Churches are also guilty. “Because they come at night, they are not accompanied by local guides. They burn candles and leave the place untidy after their rituals,” he decries. Numerous churches visit Tsodilo. One of these, the Zion Christian Church (ZCC), headquartered in South Africa’s Limpopo Province, is one of the largest African-initiated churches operating across the region. Its members value the coveted natural spring water near the Female Hill at Tsodilo Hills for its healing powers. The belief is it can remove bad luck, help with romantic lives, and improve job prospects. Baitsiseng explains that Zionists, or maZion as the members of the ZCC are also known, claim that they get permission to fetch the water from two pythons that reside in a small cave. 

In addition to human visitors, Tsodilo Hills faces a more significant threat from climate change. The area is prone to wildfires. Vasco Baitsiseng points to the fate of a nearby lake. “Thousands of years ago, it attracted many animals depicted in rock paintings. They have since migrated, some deep into the Okavango Delta.” Due to limited rainfall, some wild fruits such as mongongo (manketti), synonymous with the “rock that whispers” (Tsodilo), have become scarce. As a result, local communities dependent on this natural resource are disadvantaged.

For Baitsiseng, it is imperative that the state, church, communities, and tourists come up with a management plan that considers different conservation modalities. Policymakers working in partnership with the Tsodilo Community Trust, he says, are currently exploring a balance between the good practices from Indigenous knowledge systems and modern-day international conservation strategies. For example, Indigenous knowledge systems used to limit the number of people visiting Tsodilo, and stipulated what to touch and what not to. “This is something we are now doing, as also endorsed by UNESCO. We also teach locals not to start wildfires, though it was culturally acceptable among them, and we teach churches and regular tourists to clean after themselves.”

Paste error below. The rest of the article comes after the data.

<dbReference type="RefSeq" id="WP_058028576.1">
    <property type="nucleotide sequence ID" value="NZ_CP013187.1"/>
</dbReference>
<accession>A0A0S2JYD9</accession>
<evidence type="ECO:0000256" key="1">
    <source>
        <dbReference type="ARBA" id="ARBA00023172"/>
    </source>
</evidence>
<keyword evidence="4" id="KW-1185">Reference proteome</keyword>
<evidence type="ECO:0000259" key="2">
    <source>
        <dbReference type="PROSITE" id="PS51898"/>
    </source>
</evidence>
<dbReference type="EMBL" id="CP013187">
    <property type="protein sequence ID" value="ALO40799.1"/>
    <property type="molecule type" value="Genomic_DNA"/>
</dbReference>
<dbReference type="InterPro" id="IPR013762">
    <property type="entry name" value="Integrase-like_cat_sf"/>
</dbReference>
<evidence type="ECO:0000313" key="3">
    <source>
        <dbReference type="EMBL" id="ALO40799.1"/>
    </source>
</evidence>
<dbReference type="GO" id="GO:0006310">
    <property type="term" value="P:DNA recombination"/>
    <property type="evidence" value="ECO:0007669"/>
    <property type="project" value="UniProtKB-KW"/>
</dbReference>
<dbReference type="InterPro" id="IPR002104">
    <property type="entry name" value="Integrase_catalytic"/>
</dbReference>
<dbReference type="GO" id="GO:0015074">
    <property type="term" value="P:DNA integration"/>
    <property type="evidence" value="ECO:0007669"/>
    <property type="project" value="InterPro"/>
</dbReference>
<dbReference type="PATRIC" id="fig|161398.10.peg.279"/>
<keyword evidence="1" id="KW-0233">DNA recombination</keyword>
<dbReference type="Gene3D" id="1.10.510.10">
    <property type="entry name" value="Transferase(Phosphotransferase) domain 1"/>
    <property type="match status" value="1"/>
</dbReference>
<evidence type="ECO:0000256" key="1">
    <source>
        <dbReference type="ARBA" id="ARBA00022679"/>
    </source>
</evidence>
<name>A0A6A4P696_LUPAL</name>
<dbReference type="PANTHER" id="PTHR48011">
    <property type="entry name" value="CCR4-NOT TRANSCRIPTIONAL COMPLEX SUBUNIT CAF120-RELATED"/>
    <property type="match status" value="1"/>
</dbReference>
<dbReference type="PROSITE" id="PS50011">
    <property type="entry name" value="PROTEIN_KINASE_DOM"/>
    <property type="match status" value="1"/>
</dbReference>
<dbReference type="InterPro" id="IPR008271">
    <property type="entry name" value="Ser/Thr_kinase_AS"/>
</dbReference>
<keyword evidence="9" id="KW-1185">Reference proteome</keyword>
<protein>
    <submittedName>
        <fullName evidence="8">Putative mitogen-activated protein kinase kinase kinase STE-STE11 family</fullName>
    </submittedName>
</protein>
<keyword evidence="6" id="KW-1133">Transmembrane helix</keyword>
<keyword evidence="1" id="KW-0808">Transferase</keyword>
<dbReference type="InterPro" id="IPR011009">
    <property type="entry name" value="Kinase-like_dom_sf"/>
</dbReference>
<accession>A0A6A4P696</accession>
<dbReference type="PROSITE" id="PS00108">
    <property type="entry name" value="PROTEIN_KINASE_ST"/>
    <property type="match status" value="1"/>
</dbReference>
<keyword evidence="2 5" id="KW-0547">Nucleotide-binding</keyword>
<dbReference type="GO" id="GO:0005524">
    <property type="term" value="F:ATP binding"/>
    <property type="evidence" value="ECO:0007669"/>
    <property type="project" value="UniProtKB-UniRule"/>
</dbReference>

Scientist Olekae Thakadu is a Christian but applauds the collaboration between Western and Indigenous approaches:

The arrival of Christianity, as good as it is and I subscribe to it, also demonized certain practices and beliefs which acted as conservation measures without fully comprehending their motives. Though ancestor worship is not in line with scripture, I see nothing wrong with totemism, for example, if the symbol is an animal, not an object of spiritual significance. 

What Thakadu finds contentious about the conventional approach to ecosystems and biodiversity conservation is the use of conservation agencies such as departments of wildlife and national parks and paramilitary bodies, whose personnel tend to be located far from remote areas and thus fail to consistently monitor groups that harm the ecosystem, such as poachers. 

“Let’s revert to paramount chiefs, headsman, and their mophato (regiments). This is if we truly want to conserve resources. It is better to work with the people who use them.”